There are times throughout the year where subs are very common — particularly holidays and summertime! These are two instances where you can pretty much count on an opportunity to sub for another yoga teacher. As a new teacher, it can be daunting, if not straight up scary, to sub for a senior teacher.
Senior teachers are typically known within the studio’s yoga community, they’ve been around for multiple years, and they often have a group of loyal students. They also tend to have desirable time slots, people who are committed to those time slots, and (in my experience) the students “tend” to have at least some experience with yoga.
5 Tips for Subbing Yoga for a Senior Teacher
Whether the thought of subbing for a long-time teacher freaks you out or amps you up, I do think it’s a topic that’s worth discussing. Read on for 5 tips on how to handle this situation with poise… no matter what!
1. Plan ahead of time
I think it is 100% worthwhile and necessary to plan for every class ahead of time, but particularly if you know you’re going into a situation where you may get easily thrown off or feel a little shaky…it’s a non-negotiable. From your sequence to your cues to your playlist, etc. — you should plan ahead or at least not be surprised by anything. You can use a past sequence that you know was great, you can stick to cues that you’ve used in the past that have led to good results and that feel authentic to you, and you can use a playlist you already know and love! Whether what you’ve planned is new for you or a tried and true, make your decisions ahead of time so you know what you’re doing.
Similar to the tip above, practicing what you are going to teach is ALWAYS helpful and in the beginning of your teaching career I think, NECESSARY. However, when you’re going in to teach a potentially seasoned group of practitioners, or at least a group of practitioners who are accustomed to a certain type of class, it’s vital to not only plan and know your sequence but to fully embody your sequence ahead of time (this can help you execute with poise and authenticity).
When you are teaching from an entirely authentic place, it’s much harder to get thrown off course. This doesn’t mean you may not have to course-correct a little, but you’ll be able to do so from a calm state as opposed to a frantic state.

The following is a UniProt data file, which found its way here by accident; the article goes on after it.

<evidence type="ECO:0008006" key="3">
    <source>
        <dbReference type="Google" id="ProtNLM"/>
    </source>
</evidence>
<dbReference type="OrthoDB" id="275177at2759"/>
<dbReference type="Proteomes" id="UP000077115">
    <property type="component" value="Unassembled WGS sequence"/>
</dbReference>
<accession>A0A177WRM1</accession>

“People look like they’re not having fun…maybe I should just change the rest of the class.”
Practicing ahead of time can also help you work out some things that don’t flow as well as you had thought on paper.
3. Ground yourself
You can do this in a variety of ways. This could include meditating, practicing, breathing, or listening to music. Do something that can help you to settle your own nervous system.
Remember, your energy is detectable by others and your energy sets the tone for the class.
You don’t have to be the most seasoned teacher to be grounded in who you are and what you’re teaching. Taking a moment or two before class to settle in will help YOU to settle into the present moment. When you are present, making choices at the front of the room become easier, tuning into the energy of the group is possible, and keeping your cool while leading with confidence is apparent!
4. Know your style of teaching
Your style of teaching will change overtime and it will take a little bit to get into a groove with the way you sequence, the playlists you make, and your words before, during, and after your class. You don’t necessarily have to know the teacher you will be forever and ever before teaching a class that may be challenging for you, but knowing and trusting your own sequencing method can help you arrive to the class with confidence.
Knowing the lineage of yoga that your yoga education comes from can also help you root down into the traditions of what you’re teaching and being acquainted with human anatomy can help you share cues like a champion. All of this of course can and will take time! If you’re feeling a little nervous beforehand, try reviewing different types of resources to help you and remember that what you’re teaching is legit, which contributes to a solid foundation from which you’re teaching.
5. Stick with yourself
When teaching an unfamiliar group of students, it can be easy to abandon yourself in terms of the way you deliver a class. It can be easy to change your plans because you are scared that people won’t like you or because you may think you know what they want…and what they want is not what you’re delivering. It is true that not everyone will like you and not everyone will enjoy what you have to offer, but if you show up to share in your style and from your heart in an intelligent and safe manner, I guarantee you that some people will be very pleasantly surprised and you will have gained some new students for yourself!